Minding the Care Gaps

A new wave of programs takes aim at New Mexico’s health care shortcomings

New Mexico has options for addressing its health provider shortage, one of the worst in the nation. Since a 2013 analysis of the state’s health care workforce revealed shortages of doctors, nurses and other professional staff in 32 of 33 counties, lawmakers have appropriated more than $36 million aimed at boosting provider numbers.

Each year, the Legislative Finance Committee analyzes the state’s health care workforce and makes recommendations on how to fill the gaps.

Since 2013, the state has acted on those recommendations in the following ways:

  • Tripled the number of colleges offering Bachelors of Science in nursing, from two to six, to meet the increased need for nurses. By 2018, the state will offer BSNs at 17 nursing programs. Nurses with bachelor’s degrees can help provide more primary care in rural and underserved areas at a fraction of the training cost required for primary care doctors. The state also increased the number of nursing education slots open to students.

Expanded training programs and job openings for nurse practitioners and physician assistants. These advanced practice nurses are less expensive to train and pay, and are qualified to handle most primary care needs. Half of New Mexico’s population is relatively healthy and only requires preventive care, such as vaccinations and periodic treatment for acute illnesses. Nurse practitioners and physician assistants are therefore an economical way to meet needs in rural areas.

Increased graduate medical residencies in primary care. Doctors tend to stay where they complete residencies, according to an analysis by the Legislative Finance Committee. But the number of graduating physicians outpaced the number of available residencies in New Mexico, which are paid through Medicare. State lawmakers are working with the University of New Mexico Health Sciences Center to expand residencies in primary care by nine per year for the next seven years.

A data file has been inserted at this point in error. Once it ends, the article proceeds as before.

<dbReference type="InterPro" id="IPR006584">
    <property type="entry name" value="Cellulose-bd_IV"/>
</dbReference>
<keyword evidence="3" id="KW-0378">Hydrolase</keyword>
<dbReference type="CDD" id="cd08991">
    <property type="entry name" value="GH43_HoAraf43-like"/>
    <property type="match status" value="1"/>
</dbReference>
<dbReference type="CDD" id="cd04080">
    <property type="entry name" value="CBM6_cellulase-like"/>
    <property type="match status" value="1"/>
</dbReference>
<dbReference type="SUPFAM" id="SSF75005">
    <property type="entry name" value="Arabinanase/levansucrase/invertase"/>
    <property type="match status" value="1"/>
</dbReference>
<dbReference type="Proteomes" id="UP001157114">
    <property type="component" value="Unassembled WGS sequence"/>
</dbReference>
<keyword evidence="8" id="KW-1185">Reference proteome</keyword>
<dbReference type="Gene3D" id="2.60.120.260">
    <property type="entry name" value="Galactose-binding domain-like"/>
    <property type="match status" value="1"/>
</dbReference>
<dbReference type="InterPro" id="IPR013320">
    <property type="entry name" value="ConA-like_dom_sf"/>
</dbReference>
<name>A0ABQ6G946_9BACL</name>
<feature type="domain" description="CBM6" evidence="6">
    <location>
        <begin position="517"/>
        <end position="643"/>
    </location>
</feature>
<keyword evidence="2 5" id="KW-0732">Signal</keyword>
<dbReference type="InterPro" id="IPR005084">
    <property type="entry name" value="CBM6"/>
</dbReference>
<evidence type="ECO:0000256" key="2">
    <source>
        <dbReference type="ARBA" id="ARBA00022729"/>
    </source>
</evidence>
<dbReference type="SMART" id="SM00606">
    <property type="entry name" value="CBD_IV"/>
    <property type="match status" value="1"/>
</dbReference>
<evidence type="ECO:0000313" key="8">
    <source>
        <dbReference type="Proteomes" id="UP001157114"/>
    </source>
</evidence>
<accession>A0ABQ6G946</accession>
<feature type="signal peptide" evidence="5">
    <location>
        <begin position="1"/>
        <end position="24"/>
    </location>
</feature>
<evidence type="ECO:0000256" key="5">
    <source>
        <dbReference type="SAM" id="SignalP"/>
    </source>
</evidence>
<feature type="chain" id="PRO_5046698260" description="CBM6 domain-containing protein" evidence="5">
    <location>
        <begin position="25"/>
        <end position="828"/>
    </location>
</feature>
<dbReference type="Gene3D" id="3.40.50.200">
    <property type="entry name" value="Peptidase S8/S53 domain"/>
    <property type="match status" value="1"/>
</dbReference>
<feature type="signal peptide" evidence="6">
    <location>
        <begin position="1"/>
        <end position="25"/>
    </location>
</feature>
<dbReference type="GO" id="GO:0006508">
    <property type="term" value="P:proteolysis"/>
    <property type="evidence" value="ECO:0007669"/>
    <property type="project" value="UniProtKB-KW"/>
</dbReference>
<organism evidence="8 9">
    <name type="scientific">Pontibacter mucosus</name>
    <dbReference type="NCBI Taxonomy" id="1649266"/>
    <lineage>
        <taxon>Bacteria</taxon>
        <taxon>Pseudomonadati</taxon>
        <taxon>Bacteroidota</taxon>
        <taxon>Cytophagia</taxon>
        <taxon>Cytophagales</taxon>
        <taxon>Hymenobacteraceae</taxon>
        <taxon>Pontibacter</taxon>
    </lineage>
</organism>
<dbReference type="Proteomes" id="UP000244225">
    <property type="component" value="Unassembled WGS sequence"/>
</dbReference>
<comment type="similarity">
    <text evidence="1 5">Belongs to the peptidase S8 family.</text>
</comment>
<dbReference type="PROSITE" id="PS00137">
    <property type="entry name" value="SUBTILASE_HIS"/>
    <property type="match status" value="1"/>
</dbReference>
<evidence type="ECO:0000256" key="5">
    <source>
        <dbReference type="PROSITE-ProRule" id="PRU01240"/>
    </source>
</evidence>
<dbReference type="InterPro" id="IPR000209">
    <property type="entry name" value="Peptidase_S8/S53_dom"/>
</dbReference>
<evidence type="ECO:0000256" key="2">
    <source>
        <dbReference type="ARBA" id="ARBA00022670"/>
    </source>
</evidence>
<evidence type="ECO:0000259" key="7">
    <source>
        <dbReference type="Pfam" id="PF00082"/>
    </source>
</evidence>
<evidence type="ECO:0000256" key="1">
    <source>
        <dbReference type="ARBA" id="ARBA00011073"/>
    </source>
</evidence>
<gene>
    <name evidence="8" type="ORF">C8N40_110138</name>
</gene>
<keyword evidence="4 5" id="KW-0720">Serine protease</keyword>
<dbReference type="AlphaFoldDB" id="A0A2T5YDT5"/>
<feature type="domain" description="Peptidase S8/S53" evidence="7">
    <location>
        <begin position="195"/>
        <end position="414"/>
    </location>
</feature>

Keeping the program going will require ongoing investments by the Legislature, and residencies aren’t cheap. Each residency costs about $150,000, according to the LFC.

Enhanced funding for medical loan repayment programs. The LFC and a national study found that offering to repay the medical loans of doctors and other health providers after they work for two years in a rural area was more effective than offering scholarships to medical students who commit to working in underserved places. The scholarship students defaulted on their agreements more frequently. But the loan repayment program could use a lot more funding — 89 percent of applicants did not receive money.

Funded expanded “pipeline” programs to introduce middle school and high school students in rural areas to health care professions and opportunities. Studies show health care providers from rural areas are more willing to practice in rural locations.

Provided a $3,000 to $5,000 tax credit to health providers who work in rural and underserved areas. For 2015, 1,763 rural providers qualified for the credit, according to the state Department of Health. The UNM Health Sciences Center has recommended extending the tax credit to pharmacists, counselors and social workers in rural areas.

Established a 16-member task force to prepare a bill that will allow dental therapists to serve areas that lack dental services. In New Mexico, 32 of 33 counties are federally designated as lacking dental health services. The state also increased funding to help students attend dental schools out of state, since New Mexico lacks a program.

Offered state funding for a UNM service called Locum Tenens, which provides temporary doctors and nurses for rural hospitals and clinics that face a sudden shortage of providers. A similar program administered by the Department of Health, called NurseAdvice NM, connects people by phone or online to veteran nurses.

  • Launched health extension offices in several rural locations around the state. The extension offices, created by UNM’s Office of Community Health, are based on the same educational model used for decades by the U.S. Department of Agriculture’s extension offices. Hidalgo Medical Services is one of the Health Extension Rural Offices.

While the programs are good, experts say, they can only go so far. Rural New Mexico communities themselves will have to figure out how they can entice health care providers to their towns — and keep them there.

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